The Nightcap

The beautiful original Bar Douro near London Bridge

Bar Douro to open branch in the City

Do you work in the City of London? Do you love Portuguese wine and food? Well, we have good news because Bar Douro is opening a branch in Finsbury Avenue on 28 January. The original opened in 2016 by Max Graham from the family that owns Churchill Port. It quickly picked up rave reviews from critics including Marina O’ Loughlin in the Guardian who wrote: “I have to restrain myself from licking the plate”. The new restaurant will offer food and wines from all over the country. Spirit lovers won’t be short-changed with a selection of specially imported Portuguese spirits including gins and Maven Aguardente aged brandy. And don’t forget, the best White Port & Tonics this side of Oporto. Graham commented: “We have only just scratched the surface of Portugal’s rich culinary traditions and with our second, larger space we are excited to further explore the wealth of Portuguese cuisine”. There will be a soft launch from 28 January until 11 February. Email city@bardouro.co.uk for a reservation. You won’t be disappointed. 

The Nightcap

The team of four Brits made it into safe harbour after winning the Talisker Whisky Atlantic Challenge 2019

Brits crowned champions in Talisker Atlantic Challenge

Remember when Talisker sent teams of intrepid sorts off across the Atlantic Ocean on the World’s Toughest RowWell… we have a victor! Or a team of four victors, to be precise. British team Fortitude IV was the first to make it from La Gomera in the Canary Island to Antigua in the Caribbean in an impressive time of 32 days 12 hours and 35 minutes! They braved 12-metre waves, a capsizing incident, broken oars, and “some of the scariest moments of [our] life”. Not for the faint-hearted, and especially impressive when you realise some teams expect to take eight more weeks to cross. Yikes. We raise our tasting glasses to Ollie Palmer (who also happens to work for Talisker parent company, Diageo), Tom Foley, Hugh Gillum and Max Breet, Talisker Whisky Atlantic Challenge 2019 champions! “Being on the ocean in quite an extreme context, strips back all the noise and makes you realise what is really important to you,” said Gillum. “You have a lot of time to think out there – with no distractions – and that inspires you in different ways. It was an amazing thing to have done – we set off thinking it was a once in a lifetime thing and we can certainly maintain that position. The sum of all the parts is incredible – from seeing the shooting stars, to the arrival here tonight, and the support from all of our family and friends. There are tough times that we perhaps would wish away slightly but standing here now [in Antigua] we just think that the sum of all those parts is incredible.” Time for a well-earned dram, we think. Talisker, of course…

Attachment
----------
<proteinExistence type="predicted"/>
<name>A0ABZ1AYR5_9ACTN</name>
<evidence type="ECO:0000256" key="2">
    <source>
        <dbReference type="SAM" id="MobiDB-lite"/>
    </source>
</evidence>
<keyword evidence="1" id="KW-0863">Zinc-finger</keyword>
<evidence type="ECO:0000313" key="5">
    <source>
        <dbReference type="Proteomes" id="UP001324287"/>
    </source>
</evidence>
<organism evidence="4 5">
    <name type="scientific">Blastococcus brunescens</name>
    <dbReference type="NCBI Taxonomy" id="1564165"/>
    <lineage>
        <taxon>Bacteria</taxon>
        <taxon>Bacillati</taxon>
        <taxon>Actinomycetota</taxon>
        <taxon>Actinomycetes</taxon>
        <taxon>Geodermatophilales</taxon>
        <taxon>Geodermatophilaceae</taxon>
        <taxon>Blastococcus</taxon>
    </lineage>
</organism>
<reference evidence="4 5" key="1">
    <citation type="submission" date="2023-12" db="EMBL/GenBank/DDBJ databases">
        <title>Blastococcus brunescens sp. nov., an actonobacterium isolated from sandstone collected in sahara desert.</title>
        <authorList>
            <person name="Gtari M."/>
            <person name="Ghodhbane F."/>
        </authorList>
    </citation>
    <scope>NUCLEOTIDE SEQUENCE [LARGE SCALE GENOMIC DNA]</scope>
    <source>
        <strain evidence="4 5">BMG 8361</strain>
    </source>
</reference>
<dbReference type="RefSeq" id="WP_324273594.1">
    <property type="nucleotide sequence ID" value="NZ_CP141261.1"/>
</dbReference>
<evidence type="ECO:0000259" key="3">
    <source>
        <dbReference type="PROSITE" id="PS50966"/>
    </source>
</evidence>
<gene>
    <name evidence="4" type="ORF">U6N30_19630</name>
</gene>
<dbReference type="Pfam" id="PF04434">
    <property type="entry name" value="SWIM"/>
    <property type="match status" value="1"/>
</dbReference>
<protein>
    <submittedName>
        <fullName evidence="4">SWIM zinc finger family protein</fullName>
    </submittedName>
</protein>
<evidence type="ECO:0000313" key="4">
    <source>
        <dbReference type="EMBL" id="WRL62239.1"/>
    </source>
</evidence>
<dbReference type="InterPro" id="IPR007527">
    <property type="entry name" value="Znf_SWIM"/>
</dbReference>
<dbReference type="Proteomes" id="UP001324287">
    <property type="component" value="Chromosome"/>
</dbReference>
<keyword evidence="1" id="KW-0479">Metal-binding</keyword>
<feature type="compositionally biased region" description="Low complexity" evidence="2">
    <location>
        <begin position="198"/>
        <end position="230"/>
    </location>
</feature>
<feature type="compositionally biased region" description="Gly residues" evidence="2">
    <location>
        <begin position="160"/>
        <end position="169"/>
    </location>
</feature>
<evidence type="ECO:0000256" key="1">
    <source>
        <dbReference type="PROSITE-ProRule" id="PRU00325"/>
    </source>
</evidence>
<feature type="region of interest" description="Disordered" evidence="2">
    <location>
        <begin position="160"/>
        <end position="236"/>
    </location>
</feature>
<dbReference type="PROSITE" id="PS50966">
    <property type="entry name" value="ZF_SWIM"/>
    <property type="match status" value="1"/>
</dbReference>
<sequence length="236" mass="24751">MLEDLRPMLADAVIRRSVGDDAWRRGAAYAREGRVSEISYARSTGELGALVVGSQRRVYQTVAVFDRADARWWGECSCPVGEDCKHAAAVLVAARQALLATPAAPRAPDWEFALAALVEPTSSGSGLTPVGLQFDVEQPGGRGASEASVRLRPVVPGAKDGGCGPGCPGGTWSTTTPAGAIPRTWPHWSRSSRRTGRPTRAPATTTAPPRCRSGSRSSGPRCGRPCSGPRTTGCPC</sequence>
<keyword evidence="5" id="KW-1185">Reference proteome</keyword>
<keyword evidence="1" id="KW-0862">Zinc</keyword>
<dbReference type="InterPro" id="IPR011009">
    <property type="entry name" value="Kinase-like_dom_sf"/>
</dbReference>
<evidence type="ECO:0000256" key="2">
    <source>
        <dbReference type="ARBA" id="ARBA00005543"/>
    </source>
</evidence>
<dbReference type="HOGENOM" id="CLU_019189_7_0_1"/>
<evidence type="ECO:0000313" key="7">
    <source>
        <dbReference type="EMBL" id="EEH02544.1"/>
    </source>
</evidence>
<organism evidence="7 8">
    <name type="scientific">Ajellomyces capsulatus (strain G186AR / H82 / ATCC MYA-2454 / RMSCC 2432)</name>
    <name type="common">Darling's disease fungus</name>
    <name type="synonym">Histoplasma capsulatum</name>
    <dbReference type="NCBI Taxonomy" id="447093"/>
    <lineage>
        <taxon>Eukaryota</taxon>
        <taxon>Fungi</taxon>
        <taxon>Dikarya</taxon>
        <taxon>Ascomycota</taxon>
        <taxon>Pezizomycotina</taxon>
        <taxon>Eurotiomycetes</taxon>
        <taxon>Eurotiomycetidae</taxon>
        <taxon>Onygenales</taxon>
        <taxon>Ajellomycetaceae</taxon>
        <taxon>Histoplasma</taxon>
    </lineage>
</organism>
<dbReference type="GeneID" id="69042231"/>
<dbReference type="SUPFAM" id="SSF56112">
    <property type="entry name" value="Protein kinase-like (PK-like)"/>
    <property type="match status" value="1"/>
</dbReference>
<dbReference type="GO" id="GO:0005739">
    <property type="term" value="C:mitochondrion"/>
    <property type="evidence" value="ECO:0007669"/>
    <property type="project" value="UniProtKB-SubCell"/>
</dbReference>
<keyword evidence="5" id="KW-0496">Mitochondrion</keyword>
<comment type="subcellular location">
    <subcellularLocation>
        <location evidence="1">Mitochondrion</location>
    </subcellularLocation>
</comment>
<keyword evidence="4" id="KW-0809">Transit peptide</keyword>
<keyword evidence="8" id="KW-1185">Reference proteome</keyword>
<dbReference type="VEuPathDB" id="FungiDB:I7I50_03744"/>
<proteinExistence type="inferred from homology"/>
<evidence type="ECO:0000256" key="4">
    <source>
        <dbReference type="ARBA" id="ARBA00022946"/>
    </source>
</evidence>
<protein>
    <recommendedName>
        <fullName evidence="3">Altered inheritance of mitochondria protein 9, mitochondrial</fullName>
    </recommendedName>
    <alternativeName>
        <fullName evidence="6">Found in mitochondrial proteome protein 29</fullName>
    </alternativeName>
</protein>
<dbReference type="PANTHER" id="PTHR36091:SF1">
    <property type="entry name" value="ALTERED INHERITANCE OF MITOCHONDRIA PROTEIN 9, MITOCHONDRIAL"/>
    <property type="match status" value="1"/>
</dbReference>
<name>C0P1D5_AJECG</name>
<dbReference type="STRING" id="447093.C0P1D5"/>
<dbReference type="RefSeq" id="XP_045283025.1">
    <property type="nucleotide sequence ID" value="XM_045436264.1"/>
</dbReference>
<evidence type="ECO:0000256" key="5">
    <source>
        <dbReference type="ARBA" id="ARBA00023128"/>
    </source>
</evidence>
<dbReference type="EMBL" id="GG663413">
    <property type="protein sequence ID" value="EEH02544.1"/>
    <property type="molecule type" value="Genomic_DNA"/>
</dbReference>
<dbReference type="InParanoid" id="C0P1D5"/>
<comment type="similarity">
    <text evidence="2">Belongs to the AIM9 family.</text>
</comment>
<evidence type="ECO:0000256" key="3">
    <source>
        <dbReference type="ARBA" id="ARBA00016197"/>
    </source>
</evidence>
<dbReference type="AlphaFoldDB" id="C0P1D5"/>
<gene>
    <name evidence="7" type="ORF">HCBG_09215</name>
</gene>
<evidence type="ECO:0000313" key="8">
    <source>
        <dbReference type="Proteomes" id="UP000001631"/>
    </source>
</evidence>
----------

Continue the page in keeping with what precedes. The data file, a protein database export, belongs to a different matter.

The Nightcap

The Suntory Group will donate $500,000 AUD in support of those impacted by the bushfires

Suntory pledges AUD$500k to Australia bushfire relief

The devastating bushfires in Australia have broken hearts around the world – but individuals and companies are stepping forward to offer support in all kinds of ways. The latest to join the relief effort is Suntory Group, which makes the likes of Jim Beam bourbon, Hibiki Japanese whisky and Courvoisier Cognac. It’s committed to donating AU$500,000 (about £264,000) to the Australian Red Cross, the New South Wales Rural Fire Service and the New South Wales Wildlife Information Rescue and Education Service. “We have all been deeply saddened by the spread of these immense fires, which have destroyed lives, towns, homes and wildlife,” said Andrea Parker, managing director at Beam Suntory Oceania. “We are committed to helping rebuild these communities along with the rest of the Suntory Group.” The pledge follows another AU$500k donation from Diageo-owned Bundaberg rum to the Australian Red Cross earlier this week. Want to know more about the bushfires and how you can help? Check out the blog right here for more.